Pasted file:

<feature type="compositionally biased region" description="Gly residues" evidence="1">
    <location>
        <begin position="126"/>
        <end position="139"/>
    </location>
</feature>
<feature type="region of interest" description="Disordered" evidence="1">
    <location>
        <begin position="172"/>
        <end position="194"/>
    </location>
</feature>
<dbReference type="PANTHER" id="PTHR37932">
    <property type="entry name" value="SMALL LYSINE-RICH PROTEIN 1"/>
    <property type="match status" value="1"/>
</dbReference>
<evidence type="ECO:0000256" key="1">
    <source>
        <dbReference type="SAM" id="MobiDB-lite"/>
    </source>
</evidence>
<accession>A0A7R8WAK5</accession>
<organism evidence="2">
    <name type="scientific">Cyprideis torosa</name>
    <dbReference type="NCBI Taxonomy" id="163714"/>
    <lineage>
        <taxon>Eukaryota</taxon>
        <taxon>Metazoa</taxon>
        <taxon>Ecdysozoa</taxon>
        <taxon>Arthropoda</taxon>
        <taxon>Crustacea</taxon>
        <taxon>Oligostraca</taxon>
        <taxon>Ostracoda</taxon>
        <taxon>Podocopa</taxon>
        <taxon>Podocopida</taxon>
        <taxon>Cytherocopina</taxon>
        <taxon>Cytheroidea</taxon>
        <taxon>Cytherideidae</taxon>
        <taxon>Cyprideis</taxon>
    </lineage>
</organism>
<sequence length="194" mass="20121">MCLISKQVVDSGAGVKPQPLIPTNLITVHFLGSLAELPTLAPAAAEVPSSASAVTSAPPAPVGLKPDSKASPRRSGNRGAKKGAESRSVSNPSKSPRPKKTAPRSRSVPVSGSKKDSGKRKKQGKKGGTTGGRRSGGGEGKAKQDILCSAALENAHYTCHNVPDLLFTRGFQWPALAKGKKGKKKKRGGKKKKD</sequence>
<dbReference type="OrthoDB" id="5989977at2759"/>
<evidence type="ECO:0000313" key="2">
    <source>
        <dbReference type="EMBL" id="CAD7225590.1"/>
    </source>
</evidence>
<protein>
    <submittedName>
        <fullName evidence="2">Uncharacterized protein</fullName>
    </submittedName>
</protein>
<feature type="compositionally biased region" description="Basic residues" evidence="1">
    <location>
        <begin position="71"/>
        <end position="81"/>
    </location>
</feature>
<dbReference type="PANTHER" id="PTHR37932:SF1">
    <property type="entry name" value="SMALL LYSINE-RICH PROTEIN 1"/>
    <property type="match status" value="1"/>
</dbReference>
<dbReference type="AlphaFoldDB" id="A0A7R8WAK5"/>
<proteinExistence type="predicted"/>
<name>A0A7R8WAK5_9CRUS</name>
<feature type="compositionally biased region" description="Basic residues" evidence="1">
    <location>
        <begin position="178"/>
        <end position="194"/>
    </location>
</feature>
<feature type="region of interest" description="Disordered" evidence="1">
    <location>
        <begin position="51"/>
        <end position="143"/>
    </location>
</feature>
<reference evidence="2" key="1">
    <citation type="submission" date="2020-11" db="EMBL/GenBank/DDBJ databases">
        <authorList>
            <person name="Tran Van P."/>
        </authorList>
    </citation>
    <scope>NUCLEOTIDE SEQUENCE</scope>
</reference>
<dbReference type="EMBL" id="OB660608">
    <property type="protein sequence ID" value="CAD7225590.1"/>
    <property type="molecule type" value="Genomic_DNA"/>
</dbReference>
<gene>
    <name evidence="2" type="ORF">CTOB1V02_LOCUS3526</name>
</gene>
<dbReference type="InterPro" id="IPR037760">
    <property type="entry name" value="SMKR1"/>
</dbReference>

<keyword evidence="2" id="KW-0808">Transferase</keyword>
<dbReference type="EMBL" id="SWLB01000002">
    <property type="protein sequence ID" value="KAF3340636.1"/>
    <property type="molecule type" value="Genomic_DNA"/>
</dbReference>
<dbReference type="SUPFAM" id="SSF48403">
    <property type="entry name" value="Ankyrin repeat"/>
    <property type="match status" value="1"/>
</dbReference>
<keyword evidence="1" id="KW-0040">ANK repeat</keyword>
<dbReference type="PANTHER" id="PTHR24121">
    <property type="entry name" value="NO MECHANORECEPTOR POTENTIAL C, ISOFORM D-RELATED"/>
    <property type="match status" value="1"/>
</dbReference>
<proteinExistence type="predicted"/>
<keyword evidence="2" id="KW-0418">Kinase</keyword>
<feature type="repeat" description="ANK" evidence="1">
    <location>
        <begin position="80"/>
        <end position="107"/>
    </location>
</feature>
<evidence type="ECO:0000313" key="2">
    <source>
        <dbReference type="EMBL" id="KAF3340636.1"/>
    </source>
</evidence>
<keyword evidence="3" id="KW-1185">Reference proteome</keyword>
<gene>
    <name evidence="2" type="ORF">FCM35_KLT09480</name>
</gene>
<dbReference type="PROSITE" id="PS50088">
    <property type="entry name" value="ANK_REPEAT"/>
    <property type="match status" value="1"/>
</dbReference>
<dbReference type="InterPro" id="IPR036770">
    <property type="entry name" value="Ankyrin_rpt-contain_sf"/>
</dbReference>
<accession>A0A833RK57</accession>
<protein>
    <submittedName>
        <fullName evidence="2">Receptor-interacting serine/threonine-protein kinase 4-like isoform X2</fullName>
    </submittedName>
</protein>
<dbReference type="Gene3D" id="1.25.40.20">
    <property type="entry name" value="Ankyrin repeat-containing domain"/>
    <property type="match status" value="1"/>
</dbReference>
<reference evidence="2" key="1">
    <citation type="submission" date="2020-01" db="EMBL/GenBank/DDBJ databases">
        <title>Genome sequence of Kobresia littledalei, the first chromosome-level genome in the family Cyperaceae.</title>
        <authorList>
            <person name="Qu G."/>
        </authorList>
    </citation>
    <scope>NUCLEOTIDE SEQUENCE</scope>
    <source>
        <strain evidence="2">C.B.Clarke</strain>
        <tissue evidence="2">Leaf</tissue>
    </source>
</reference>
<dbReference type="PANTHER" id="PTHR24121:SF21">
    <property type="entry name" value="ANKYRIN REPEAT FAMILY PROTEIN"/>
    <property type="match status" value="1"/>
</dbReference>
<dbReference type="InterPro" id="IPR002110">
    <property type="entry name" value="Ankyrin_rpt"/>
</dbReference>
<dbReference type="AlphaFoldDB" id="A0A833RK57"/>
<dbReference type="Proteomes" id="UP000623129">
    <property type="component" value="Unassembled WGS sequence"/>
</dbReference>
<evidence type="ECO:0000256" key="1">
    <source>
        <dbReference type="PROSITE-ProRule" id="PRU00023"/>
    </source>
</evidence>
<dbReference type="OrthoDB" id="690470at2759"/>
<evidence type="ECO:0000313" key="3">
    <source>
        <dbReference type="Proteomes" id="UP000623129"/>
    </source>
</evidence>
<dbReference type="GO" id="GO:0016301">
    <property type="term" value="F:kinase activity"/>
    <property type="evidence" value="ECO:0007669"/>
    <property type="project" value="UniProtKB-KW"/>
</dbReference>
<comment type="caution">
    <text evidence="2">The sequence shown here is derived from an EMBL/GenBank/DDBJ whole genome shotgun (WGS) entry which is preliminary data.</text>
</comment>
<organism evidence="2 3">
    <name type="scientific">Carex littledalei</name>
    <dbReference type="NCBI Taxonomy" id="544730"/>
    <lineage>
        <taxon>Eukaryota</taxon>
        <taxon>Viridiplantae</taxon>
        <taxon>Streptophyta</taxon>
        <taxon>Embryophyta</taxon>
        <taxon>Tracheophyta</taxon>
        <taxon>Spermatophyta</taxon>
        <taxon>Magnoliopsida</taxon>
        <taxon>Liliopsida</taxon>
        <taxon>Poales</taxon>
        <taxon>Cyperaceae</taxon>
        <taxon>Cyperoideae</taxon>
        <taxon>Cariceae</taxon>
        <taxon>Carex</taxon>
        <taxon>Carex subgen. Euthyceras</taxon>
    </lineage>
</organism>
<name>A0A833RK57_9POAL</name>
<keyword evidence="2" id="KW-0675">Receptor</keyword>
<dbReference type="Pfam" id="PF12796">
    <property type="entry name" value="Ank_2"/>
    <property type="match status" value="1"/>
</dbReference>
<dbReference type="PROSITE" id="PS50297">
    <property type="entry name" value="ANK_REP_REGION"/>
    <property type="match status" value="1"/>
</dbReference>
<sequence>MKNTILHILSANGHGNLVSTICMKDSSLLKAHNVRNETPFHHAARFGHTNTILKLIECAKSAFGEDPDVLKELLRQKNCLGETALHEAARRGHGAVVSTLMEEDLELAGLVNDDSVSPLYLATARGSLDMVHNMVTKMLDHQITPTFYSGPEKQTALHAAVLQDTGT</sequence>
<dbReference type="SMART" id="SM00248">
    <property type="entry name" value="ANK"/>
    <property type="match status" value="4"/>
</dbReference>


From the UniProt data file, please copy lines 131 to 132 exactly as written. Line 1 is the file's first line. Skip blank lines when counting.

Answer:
</dbReference>
<dbReference type="InterPro" id="IPR036770">